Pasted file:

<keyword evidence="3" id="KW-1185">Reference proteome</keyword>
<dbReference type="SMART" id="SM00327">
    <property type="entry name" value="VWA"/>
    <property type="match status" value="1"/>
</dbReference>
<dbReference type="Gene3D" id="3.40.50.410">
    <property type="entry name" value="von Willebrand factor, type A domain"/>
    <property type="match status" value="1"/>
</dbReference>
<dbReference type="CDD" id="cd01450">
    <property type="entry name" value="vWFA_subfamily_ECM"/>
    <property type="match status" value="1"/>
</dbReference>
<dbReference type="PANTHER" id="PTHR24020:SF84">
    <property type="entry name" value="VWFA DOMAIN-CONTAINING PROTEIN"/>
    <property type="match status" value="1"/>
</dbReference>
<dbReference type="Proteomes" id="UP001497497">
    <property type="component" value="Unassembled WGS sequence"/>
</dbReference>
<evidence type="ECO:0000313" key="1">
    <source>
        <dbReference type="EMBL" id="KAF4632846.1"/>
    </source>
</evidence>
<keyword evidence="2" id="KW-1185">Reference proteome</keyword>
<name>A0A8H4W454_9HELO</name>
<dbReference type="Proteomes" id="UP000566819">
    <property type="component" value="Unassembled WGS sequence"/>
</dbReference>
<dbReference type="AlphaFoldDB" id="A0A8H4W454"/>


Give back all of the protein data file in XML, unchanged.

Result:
<keyword evidence="3" id="KW-1185">Reference proteome</keyword>
<dbReference type="SMART" id="SM00327">
    <property type="entry name" value="VWA"/>
    <property type="match status" value="1"/>
</dbReference>
<dbReference type="Gene3D" id="3.40.50.410">
    <property type="entry name" value="von Willebrand factor, type A domain"/>
    <property type="match status" value="1"/>
</dbReference>
<dbReference type="CDD" id="cd01450">
    <property type="entry name" value="vWFA_subfamily_ECM"/>
    <property type="match status" value="1"/>
</dbReference>
<dbReference type="PANTHER" id="PTHR24020:SF84">
    <property type="entry name" value="VWFA DOMAIN-CONTAINING PROTEIN"/>
    <property type="match status" value="1"/>
</dbReference>
<dbReference type="Proteomes" id="UP001497497">
    <property type="component" value="Unassembled WGS sequence"/>
</dbReference>
<evidence type="ECO:0000313" key="1">
    <source>
        <dbReference type="EMBL" id="KAF4632846.1"/>
    </source>
</evidence>
<keyword evidence="2" id="KW-1185">Reference proteome</keyword>
<name>A0A8H4W454_9HELO</name>
<dbReference type="Proteomes" id="UP000566819">
    <property type="component" value="Unassembled WGS sequence"/>
</dbReference>
<dbReference type="AlphaFoldDB" id="A0A8H4W454"/>